R.I.P., Herman J. Russell, influential construction and development mogul
‘The firm he built continues to shape what this city will look like for decades to come’
- H.J. Russell and Company
- Herman J. Russell
Herman J. Russell, one of Atlanta’s most important business figures, known best for his role in starting one of the country’s largest minority-owned companies, passed away this morning following a brief illness at the age of 83.
The Summerhill native owned several businesses throughout his career, starting at age 16 when he purchased a dilapidated home for $125. He most notably founded H.J. Russell & Company, a local construction firm that helped build many of the city’s most important structures, in 1952. He also was a key member of the Civil Rights movement and broke down barriers for minority entrepreneurs.
“As the founder of one of America’s most successful construction and real estate businesses, Mr. Russell shattered countless barriers and created greater opportunities for all, but especially for African-Americans,” Mayor Kasim Reed said in a statement. “When history catches its breath, Mr. Russell’s life work will place him among the most significant heroes of the Civil Rights Movement because of his unwavering contributions and commitment to the progress of this city and nation. Few men have done more to make Atlanta a place where people of all races and backgrounds can bring and build their dreams.”
H.J. Russell & Company’s portfolio is massive. It includes public projects such as the Georgia Dome, Hartsfield-Jackson Atlanta International Airport, Philips Arena, and Turner Field. His company helped erect much of the city’s skyline such as Coca-Cola’s headquarters, 191 Peachtree Tower, Atlanta City Hall, and the Georgia-Pacific building, among others.
H.J. Russell & Company also assisted in the construction of the Atlanta Police headquarters, Fulton County Jail, nearly a dozen Atlanta Public Schools buildings, Atlanta History Center, Atlanta Symphony Hall, the Carter Center, Ebenezer Baptist Church, and many other structures. And that’s just what his firm did in Atlanta — not to mention what the construction magnate built across the nation.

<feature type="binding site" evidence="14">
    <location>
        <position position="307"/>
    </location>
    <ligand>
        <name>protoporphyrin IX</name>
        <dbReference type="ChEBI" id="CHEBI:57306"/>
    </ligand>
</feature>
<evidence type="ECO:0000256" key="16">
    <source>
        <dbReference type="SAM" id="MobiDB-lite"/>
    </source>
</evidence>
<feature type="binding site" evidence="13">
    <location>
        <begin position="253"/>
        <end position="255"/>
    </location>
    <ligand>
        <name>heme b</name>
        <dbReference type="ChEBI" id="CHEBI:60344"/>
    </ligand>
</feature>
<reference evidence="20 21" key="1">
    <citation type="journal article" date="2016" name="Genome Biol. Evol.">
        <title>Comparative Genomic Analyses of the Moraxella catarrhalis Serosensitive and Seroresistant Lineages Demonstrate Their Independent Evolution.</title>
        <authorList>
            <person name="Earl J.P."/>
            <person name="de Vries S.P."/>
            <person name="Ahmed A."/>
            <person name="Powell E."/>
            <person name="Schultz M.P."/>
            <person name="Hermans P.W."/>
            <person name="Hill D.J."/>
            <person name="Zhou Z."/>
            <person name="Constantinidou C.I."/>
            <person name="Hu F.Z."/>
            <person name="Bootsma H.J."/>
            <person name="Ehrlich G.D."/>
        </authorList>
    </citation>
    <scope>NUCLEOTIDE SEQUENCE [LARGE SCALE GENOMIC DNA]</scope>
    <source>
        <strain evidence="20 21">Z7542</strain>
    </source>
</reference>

Russell retired from H.J. Russell & Company in 2003, at which point his son, Michael, succeeded him in running the business. Michael Russell continues to run his father’s company, along with his two siblings, Jerome and Donata.
“As a son, I’m honored to carry on the family business and community activities my father started with my brother Jerome and sister Donata,” current H.J. Russell & Company CEO Michael Russell said in a statement. “His life inspires us to continue to strive to help others and be the best we can be.”
H.J. Russell & Company is currently involved with the construction of the $1.3 billion Atlanta Falcons stadium development. In addition, his company continues to manage concessions at several American airports, including services at Hartsfield-Jackson.
“H.J. Russell left his mark on our city’s skyline as one of the builders and developers who constructed some of our region’s iconic structures,” Fulton County Chairman John Eaves said in a statement. “The firm he built continues to shape what this city will look like for decades to come.”
Before he died, Russell held board seats for the Atlanta Chamber of Commerce, Citizens Trust Bank, Georgia Power Company, Wachovia Bank, the Georgia Ports Authority, and other influential organizations. He released his autobiography, Building Atlanta: How I Broke Through Segregation to Launch a Business Empire, last April.
Numerous local leaders expressed their condolences and spoke about his legacy today. Here’s a few of their responses:
R. I.P. Herman J. Russell. Continue to construct great buildings in heaven.
— Dar’shun Kendrick (@DarshunKendrick) November 15, 2014
The country has lost a GIANT, Herman J. Russell. We should pray to have even a fraction of the impact he had on the lives of others!
— Lee May (@LeeMay) November 15, 2014
Russell is also survived by his wife, Sylvia, two stepsons, and eight grandchildren. Details about his funeral arrangements are pending.